Susan immediately gets on the phone to colleagues and marketing/press department, clearly fuming that this unplanned and unauthorised press release has happened.

Susan: “There is no deal.  Company J sent us a price list, we agreed with the prices, that’s it.”

Conclusion: Company J had decided they were going to put this all across the press, without telling their client what they were doing. And it wasn’t even true!

Company J is a big company by the way – not some half dime outfit (well not in size anyway).  And it got me thinking: at what point do you get so desperate to have something to say, that you bang out any old crap just to get your name in the press?  I am guessing in the case of  Company J, someone in their Marketing team could tell me – because they have recently done it a further three times with different Customers.

And I know they did it,  because I followed up the story every time.

This can only mean one thing: Marketing HAS to change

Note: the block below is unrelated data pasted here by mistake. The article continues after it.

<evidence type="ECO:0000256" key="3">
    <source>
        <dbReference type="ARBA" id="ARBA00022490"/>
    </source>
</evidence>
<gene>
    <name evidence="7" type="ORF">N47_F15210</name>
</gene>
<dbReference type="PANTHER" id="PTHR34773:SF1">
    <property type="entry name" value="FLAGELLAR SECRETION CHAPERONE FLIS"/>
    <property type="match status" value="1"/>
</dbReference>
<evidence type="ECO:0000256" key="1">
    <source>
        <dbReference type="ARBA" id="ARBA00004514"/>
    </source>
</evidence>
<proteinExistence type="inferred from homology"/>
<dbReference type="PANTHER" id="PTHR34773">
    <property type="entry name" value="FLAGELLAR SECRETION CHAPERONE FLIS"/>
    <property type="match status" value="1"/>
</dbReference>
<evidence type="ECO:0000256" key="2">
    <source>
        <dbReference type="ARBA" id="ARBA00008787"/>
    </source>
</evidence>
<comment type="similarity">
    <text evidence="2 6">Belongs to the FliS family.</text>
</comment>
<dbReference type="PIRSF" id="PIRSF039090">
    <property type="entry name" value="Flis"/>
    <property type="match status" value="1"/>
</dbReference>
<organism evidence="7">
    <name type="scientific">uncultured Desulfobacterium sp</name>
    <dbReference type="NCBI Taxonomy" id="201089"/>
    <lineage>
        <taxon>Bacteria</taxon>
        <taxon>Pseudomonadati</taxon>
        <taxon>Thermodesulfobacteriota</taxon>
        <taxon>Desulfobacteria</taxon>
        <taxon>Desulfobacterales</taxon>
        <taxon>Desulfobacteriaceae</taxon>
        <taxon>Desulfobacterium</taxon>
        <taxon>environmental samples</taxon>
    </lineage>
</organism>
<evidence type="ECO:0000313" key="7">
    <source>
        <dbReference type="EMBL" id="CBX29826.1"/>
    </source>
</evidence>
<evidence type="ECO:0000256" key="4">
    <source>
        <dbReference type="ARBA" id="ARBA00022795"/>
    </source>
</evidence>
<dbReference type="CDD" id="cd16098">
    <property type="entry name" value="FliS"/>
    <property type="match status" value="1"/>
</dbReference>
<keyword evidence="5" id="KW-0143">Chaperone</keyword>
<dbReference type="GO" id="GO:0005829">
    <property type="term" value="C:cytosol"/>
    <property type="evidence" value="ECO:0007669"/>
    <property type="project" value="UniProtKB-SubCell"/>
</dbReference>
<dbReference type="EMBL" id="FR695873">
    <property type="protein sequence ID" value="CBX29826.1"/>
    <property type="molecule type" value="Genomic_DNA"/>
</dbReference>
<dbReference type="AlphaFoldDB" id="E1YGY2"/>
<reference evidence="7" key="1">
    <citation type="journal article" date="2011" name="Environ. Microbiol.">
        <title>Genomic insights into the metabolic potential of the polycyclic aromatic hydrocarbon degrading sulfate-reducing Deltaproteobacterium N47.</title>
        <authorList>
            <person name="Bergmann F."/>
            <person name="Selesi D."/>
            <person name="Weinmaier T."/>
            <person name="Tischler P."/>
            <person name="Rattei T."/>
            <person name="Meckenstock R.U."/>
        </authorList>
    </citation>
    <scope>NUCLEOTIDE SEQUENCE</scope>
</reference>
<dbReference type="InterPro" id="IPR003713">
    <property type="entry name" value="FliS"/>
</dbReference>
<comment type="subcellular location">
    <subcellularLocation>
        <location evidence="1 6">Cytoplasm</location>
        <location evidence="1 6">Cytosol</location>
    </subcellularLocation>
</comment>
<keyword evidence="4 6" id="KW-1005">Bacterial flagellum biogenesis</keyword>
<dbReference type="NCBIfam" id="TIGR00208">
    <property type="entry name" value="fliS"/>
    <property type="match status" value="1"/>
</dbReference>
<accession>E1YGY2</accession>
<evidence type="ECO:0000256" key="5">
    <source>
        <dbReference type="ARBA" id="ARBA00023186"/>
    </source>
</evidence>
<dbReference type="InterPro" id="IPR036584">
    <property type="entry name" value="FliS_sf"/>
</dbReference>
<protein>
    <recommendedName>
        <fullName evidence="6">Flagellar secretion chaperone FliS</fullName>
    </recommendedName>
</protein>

The world is wise to this level of chicanery, yet this is what some professional “Marketeers” think is acceptable.  What concerns me further is many CEOs think this stuff is great!  But ask yourself this question:  Since when was issuing a price list the cause for a press release to all within the industry?  Because let’s be truthful here – that’s what actually happened.  Company J sent some prices to the client, and the client said “Yes, that will do.”  End of story.

Or it should have been.

What happened next was “The Marketeers” took that same, really rather mundane story, and spun it out of control into something more like this:

“Company J has formed a framework agreement with XXXXX.  This groundbreaking form of agreement shows the strength of relationship between the two long term partners.

Insert name here said “This showcases how our range of services surpasses that of all our competitors blah, blah, blah.  Corporate rubbish inserted here to act as if named individual actually knows what they are talking about, when clearly they don’t have a clue.  In fact they are an accountant, or a legal type who doesn’t actually know what the company does, but is good at counting beans/sending out nasty letters threatening legal action.”

If this is what we are coming to as professional business people, then “Marketeers” across the board really ought to be hanging their heads in shame.

Which brings me to my point:  Why tell lies, when your company could tell people what you have actually done?  Why not talk about the projects you have worked through, succeeded in, and completed with a genuinely happy client at the end?  Why not tell the world about the good stuff!

Unless of course, you don’t have any good stuff to tell …